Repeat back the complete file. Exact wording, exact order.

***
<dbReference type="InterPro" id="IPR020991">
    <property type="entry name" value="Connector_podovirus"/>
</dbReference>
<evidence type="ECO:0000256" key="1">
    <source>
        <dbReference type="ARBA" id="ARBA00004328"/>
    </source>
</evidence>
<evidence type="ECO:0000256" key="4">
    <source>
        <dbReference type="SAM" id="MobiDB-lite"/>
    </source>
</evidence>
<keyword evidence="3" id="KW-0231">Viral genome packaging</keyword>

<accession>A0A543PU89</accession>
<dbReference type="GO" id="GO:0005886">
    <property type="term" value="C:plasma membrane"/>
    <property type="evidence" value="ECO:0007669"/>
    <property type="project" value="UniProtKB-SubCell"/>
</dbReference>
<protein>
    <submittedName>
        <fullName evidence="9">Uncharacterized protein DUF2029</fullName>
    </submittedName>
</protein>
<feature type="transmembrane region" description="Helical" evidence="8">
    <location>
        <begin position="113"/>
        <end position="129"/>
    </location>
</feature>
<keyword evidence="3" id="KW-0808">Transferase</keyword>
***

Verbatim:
<dbReference type="InterPro" id="IPR020991">
    <property type="entry name" value="Connector_podovirus"/>
</dbReference>
<evidence type="ECO:0000256" key="1">
    <source>
        <dbReference type="ARBA" id="ARBA00004328"/>
    </source>
</evidence>
<evidence type="ECO:0000256" key="4">
    <source>
        <dbReference type="SAM" id="MobiDB-lite"/>
    </source>
</evidence>
<keyword evidence="3" id="KW-0231">Viral genome packaging</keyword>

<accession>A0A543PU89</accession>
<dbReference type="GO" id="GO:0005886">
    <property type="term" value="C:plasma membrane"/>
    <property type="evidence" value="ECO:0007669"/>
    <property type="project" value="UniProtKB-SubCell"/>
</dbReference>
<protein>
    <submittedName>
        <fullName evidence="9">Uncharacterized protein DUF2029</fullName>
    </submittedName>
</protein>
<feature type="transmembrane region" description="Helical" evidence="8">
    <location>
        <begin position="113"/>
        <end position="129"/>
    </location>
</feature>
<keyword evidence="3" id="KW-0808">Transferase</keyword>